An international team of scientists have uncovered two new species of plankton-eating, big-mouthed, bony fish from the Cretaceous Period, about 92 million years ago when dinosaurs roamed the Earth.
The two new species, part of the genus Rhinconichthys, have been named Rhinconichthys purgatoirensis and Rhinconichthys uyenoi. The genus belongs to the extinct bony fish group called pachycormids, which before this study, had only one known fossil example – one found in England that was part of the first-ever Rhinconichthys discovery in 2010.
The findings are based on a new fossil find in Colorado, which would eventually turn out to be R. purgatoirensis, and a newly identified fossil in Japan, which was R. uyenoi.
“I was in a team that named Rhinconichthys in 2010, which was based on a single species from England, but we had no idea back then that the genus was so diverse and so globally distributed,” said author of the study Kenshu Shimada at DePaul University.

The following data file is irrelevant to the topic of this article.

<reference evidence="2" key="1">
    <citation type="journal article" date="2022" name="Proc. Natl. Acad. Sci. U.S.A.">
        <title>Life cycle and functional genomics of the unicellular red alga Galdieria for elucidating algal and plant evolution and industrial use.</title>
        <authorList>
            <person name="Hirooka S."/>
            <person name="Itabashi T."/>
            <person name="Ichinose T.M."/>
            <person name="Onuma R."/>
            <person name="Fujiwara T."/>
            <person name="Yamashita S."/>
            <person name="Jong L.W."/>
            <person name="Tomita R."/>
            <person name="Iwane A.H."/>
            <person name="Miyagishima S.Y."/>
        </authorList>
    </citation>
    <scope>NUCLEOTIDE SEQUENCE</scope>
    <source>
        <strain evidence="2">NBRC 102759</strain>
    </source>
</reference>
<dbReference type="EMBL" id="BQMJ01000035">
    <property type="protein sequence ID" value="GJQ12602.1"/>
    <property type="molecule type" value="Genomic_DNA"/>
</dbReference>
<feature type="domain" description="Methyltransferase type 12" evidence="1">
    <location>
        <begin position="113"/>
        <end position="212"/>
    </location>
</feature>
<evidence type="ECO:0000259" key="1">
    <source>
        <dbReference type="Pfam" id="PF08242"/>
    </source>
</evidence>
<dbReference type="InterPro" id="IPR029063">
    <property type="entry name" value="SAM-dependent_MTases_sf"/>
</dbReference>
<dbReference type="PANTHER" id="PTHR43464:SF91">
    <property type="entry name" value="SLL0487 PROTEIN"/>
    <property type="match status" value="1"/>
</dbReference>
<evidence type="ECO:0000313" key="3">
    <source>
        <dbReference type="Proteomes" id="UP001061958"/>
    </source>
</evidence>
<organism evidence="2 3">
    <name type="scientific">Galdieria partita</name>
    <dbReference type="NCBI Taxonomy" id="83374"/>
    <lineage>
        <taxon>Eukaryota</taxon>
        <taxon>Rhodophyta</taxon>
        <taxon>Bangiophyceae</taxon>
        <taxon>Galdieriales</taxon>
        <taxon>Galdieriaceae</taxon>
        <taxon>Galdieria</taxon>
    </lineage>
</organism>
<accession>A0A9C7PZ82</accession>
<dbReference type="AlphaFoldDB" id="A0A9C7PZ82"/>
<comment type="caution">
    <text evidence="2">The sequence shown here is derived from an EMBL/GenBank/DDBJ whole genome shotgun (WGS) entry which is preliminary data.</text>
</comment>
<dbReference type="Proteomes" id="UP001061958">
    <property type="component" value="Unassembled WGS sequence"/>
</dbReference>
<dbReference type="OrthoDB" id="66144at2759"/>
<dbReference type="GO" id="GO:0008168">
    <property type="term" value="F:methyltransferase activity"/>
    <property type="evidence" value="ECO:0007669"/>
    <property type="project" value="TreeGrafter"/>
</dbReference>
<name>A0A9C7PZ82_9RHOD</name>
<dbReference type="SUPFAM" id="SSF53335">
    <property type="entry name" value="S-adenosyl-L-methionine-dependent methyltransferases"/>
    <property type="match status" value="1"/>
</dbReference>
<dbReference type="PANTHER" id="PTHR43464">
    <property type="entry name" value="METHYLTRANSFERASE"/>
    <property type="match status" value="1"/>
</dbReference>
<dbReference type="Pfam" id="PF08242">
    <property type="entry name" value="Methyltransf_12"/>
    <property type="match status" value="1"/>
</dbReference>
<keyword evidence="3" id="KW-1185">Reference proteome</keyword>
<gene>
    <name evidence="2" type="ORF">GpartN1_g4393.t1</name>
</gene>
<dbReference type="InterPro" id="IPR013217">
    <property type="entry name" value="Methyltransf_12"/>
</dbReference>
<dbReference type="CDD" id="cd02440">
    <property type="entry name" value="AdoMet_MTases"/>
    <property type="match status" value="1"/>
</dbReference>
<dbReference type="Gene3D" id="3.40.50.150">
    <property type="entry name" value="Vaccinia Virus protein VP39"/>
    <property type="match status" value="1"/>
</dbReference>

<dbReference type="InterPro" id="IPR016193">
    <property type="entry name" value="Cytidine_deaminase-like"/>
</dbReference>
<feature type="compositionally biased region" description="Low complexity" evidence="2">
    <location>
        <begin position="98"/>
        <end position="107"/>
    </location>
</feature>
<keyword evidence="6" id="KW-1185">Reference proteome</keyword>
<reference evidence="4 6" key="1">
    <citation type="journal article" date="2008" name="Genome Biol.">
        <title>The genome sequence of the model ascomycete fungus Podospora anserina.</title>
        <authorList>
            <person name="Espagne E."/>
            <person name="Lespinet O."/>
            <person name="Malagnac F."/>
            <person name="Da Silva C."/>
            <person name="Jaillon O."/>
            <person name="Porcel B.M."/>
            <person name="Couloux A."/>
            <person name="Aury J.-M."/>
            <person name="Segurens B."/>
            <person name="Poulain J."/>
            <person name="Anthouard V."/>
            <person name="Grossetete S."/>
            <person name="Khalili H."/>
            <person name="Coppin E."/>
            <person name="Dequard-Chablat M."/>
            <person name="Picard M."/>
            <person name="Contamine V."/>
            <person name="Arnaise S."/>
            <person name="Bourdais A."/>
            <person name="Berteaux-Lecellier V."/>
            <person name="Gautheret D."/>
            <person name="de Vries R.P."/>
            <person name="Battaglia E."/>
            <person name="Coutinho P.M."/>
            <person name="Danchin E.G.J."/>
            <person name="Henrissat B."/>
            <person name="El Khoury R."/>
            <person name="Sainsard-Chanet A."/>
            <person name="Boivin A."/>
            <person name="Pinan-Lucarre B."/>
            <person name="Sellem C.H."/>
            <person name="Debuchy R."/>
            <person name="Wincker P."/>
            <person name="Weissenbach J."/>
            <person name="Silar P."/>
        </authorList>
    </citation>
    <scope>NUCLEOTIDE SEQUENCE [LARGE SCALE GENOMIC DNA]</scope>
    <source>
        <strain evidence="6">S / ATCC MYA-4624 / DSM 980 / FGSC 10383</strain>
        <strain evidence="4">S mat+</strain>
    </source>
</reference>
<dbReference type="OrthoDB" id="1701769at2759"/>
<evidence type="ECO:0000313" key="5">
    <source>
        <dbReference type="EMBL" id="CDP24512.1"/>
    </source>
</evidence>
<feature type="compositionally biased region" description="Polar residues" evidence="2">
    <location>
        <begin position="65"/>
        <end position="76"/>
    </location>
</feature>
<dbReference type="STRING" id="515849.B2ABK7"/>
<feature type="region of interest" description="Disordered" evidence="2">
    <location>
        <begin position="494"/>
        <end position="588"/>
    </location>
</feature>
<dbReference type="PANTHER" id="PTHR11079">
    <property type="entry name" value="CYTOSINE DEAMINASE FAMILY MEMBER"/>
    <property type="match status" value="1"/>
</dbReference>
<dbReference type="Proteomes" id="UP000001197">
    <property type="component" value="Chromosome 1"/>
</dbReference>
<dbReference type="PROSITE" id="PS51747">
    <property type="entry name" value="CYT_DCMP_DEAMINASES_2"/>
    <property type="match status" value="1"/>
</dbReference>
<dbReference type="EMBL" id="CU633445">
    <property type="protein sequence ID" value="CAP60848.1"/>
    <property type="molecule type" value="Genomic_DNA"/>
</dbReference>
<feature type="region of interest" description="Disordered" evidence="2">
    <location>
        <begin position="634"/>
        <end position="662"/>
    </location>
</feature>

According to researchers, Rhinconichthys were more than 6.5 feet in length and fed exclusively on plankton. They evolved a unique ability to protrude and swing their jaws open extra wide to capture more plankton-rich material, much like modern day sharks can do.
Marine biologists call the process of eating plankton suspension-feeding. This behaviour is known among some species today, including the Blue Whale, Manta Ray and Whale Shark, but remains a new emerging area of research in the dinosaur era.
“Based on our new study, we now have three different species of Rhinconichthys from three separate regions of the globe,” said Shimada. “This tells just how little we still know about the biodiversity of organisms through Earth’s history. It’s really mindboggling.”
The findings are set to be published in the journal Cretaceous Research.